Clare Walker Gore, Adventures in Marble and Monochrome: Victorian Sculpture and Photography at Tate Britain

Salt and Silver: Early Photography 1840-1860 25 February – 7 June

Sculpture Victorious 25 February – 25 May

With its fabulous permanent collection of Pre-Raphaelite paintings, Tate Britain always has an embarrassment of riches to offer the Victorian enthusiast, but its latest exhibitions are a further inducement to make the trip to Millbank if you can. Salt and Silver provides a fascinating glimpse into the world of early Victorian photography, bringing together ninety rare salted paper photographs from the mid-nineteenth century. Just across the hall, Sculpture Victorious is an ambitious attempt to capture the range and richness of Victorian sculpture, with offerings from the beginning of the Victoria’s reign to the fin-de-siècle. From sensuous classically inspired nudes to a five-foot high porcelain peacock, this exhibition showcases the beautiful, bejewelled and sometimes frankly bizarre world of nineteenth-century sculpture.

Because its exhibits are very small and most entirely monochrome, Salt and Silver is an unpretentious, even understated exhibition, but if you have the patience to examine its displays carefully, it is full of surprises. For one thing, I must admit that before visiting, I had thought the daguerreotype was the only kind of photograph being produced in the mid-nineteenth century. In fact, in parallel to the development of daguerreotype images in France, British scientists were pioneering the production of photographs on paper treated with silver salts. William Henry Fox Talbot exhibited the first such photograph in 1839, and over the next twenty years, a large number were produced, until salt paper prints were replaced by silver albumen negatives, which provided clearer (and cheaper) images. Perhaps the redundancy of the technology which produced these photographs is a part of their charm, as passing images captured in a medium which we know would itself soon pass into obsolescence.

The Great Elm, William Henry Fox Tabot

Moreover, if salt paper prints are less clear than the shiny daguerreotypes from the same period, and less frequently seen now because they are so fragile, this collection shows that the method had strengths of its own. The images produced were subtler than those of the shiny daguerreotype, the matte finish giving a softer effect and a slight blurriness that could be turned to artistic advantage. In Talbot’s photograph of ‘The Great Elm at Lacock’, for example, the mottling of the sky that resulted from overexposure gives the picture a peculiar beauty, the solidity of the black tree in the foreground stark against a sky apparently patterned by cloud, the shifting and the solid brought together in one fragile photograph.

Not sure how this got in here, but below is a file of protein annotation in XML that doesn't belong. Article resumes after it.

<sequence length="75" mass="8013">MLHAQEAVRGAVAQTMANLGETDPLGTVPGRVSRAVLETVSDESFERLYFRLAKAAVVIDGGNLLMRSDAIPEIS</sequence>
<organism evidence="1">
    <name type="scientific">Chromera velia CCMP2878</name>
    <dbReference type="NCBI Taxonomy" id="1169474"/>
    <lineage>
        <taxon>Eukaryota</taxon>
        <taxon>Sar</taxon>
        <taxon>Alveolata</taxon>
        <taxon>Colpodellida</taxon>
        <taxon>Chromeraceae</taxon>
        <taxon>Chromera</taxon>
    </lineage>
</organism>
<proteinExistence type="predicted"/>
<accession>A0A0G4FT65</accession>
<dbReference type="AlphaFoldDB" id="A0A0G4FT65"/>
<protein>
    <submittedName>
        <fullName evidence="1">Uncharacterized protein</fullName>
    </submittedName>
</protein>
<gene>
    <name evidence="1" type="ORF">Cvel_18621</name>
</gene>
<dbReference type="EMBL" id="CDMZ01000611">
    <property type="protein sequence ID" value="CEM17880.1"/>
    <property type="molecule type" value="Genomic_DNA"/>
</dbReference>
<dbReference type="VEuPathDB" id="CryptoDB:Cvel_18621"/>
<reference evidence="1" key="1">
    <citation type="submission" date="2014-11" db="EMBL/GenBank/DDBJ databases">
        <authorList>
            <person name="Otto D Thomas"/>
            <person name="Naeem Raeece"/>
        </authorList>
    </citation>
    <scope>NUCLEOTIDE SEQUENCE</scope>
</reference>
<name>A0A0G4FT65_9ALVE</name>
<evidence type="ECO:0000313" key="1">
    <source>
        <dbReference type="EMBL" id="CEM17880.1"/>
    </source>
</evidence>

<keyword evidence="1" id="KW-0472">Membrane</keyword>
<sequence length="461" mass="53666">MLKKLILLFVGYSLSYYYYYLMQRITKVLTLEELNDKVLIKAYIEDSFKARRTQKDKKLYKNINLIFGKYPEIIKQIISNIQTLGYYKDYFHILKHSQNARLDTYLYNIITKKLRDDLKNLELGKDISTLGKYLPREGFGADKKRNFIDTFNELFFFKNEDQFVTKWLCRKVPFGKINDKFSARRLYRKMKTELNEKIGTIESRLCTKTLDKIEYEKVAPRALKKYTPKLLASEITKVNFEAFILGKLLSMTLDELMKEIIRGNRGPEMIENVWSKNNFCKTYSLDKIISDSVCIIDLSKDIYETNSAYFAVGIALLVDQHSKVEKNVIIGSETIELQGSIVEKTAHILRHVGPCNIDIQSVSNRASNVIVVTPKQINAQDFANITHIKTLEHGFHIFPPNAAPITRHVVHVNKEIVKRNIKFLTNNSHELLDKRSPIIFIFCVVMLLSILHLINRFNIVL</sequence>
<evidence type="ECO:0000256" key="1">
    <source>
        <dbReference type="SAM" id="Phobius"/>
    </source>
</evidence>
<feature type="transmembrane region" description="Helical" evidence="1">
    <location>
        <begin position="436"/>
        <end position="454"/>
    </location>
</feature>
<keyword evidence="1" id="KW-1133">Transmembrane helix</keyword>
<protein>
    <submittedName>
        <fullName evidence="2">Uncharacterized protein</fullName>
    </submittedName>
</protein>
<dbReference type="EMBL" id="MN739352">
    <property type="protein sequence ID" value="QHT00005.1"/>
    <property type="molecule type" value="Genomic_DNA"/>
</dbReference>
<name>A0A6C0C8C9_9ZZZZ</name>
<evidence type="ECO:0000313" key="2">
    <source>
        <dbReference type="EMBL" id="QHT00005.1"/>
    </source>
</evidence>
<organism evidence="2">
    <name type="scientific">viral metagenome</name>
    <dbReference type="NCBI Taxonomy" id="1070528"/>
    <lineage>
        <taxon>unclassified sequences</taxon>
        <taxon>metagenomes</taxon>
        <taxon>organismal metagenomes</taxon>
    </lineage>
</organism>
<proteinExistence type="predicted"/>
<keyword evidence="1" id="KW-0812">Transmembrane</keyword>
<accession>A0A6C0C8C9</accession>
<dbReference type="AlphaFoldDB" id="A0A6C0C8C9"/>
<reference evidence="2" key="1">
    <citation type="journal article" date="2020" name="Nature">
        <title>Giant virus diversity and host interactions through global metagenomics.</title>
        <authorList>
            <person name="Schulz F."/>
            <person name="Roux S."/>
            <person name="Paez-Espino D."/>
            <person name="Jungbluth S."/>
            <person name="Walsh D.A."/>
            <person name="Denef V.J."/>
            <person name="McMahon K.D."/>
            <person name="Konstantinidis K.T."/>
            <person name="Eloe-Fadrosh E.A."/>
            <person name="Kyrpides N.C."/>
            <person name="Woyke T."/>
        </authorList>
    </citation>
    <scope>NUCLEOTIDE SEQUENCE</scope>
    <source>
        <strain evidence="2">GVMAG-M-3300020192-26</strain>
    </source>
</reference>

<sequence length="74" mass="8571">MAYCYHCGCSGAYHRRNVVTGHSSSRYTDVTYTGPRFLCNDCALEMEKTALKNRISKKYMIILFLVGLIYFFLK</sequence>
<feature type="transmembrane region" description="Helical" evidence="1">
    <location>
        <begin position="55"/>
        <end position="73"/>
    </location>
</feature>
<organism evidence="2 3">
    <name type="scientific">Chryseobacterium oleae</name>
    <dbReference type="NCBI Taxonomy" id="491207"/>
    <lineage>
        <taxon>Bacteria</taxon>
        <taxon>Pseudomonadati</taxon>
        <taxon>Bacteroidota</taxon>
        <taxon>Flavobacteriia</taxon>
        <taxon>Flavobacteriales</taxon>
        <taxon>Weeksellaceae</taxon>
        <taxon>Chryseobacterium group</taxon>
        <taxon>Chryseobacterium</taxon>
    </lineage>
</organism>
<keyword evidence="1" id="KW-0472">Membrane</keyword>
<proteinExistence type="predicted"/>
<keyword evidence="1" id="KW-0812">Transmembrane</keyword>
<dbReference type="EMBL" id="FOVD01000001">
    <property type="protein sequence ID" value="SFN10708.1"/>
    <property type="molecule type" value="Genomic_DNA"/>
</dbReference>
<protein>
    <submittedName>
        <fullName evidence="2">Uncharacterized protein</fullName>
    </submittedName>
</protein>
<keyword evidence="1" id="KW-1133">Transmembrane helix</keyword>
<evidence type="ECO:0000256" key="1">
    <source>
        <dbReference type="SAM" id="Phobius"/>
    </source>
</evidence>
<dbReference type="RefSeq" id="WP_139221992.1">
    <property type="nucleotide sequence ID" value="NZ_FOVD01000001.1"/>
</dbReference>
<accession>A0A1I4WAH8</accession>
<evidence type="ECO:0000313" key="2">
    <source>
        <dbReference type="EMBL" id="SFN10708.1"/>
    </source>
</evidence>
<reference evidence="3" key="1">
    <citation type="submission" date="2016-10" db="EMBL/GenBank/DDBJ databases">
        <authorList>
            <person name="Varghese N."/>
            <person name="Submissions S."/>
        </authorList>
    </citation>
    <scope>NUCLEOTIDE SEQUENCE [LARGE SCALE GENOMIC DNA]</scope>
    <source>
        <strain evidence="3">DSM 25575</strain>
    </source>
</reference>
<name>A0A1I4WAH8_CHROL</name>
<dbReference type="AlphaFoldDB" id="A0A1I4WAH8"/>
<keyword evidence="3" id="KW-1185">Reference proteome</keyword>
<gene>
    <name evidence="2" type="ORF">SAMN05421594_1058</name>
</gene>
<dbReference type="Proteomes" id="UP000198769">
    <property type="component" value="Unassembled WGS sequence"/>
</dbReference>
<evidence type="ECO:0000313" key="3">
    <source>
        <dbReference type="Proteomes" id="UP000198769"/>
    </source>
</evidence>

Roger Fenton, Cantiniére, 1855 © Wilson Centre for Photography


The portrait of Elizabeth Rigby, later Lady Eastlake (most famous now, perhaps, for her scathing review of Jane Eyre), is similarly distinguished by its mottled background and stark central image. This time, it is the pale face and dress of the subject and the statue on which she rests her hand which stand out against a seemingly cloudy backdrop. Her eyes slide away from the viewer; touchingly, the great lady seems shy. The Newhaven fisherwomen in the next photograph, gathered round a huge basket, provide a sharp contrast in their clothing, but also avert their eyes, unlike the fishermen in the photograph beside them, who strike a jaunty pose and look right out at you.

One of the surprises of the exhibition for me was that the rigidly formal portraits I had expected did not dominate; there are indeed photographs of eminent bewhiskered gentlemen gazing sternly at the camera, but there are also barefoot boys lolling against carts, sisters lying in long grass tickling one another’s faces with daisies, even a woman smiling confidingly at the camera as her friends (or daughters?) look at a doll. I longed to know more about the subjects of these appealing photographs; most intriguing of all was the woman standing in an army camp in the Crimean War, looking boldly out, half-smiling, dressed in a tight-fitting military-style jacket and trousers, with a short frilled skirt over the top. This smart, military-looking woman is a world away from the ragged camp follower or neat Nightingale nurse that the phrase ‘Crimean War’ had conjured up in my mind – but a little digging has revealed that such ‘Cantinières’, wives of non-Commissioned officers, were a regular part of French army life, supplying food and drink to soldiers.

From the stern cultural critic to the toiling fisherwomen, the capable-looking cantinière to the naked artists’ models – represented here by the voluptuous Marie-Christine Leroux, supposedly Puccini’s inspiration for the flirtatious character of Musetta in La Bohème –this relatively small collection offers a snapshot of the sheer range of Victorian women’s occupations and experiences, testifying to changing times in a new medium. Transience was clearly a major preoccupation of these early photographers, the blurring carriage wheels on a Parisian street and the railway line snaking past the Devonshire coast testifying to a culture on the move, going places, while the eerily still pictures of ancient ruins suggest the urge to stand still, to look backwards with admiration or regret. That is exactly the effect of this understated but absorbing exhibition, which encourages you to linger, to look again, to see what you don’t quite expect.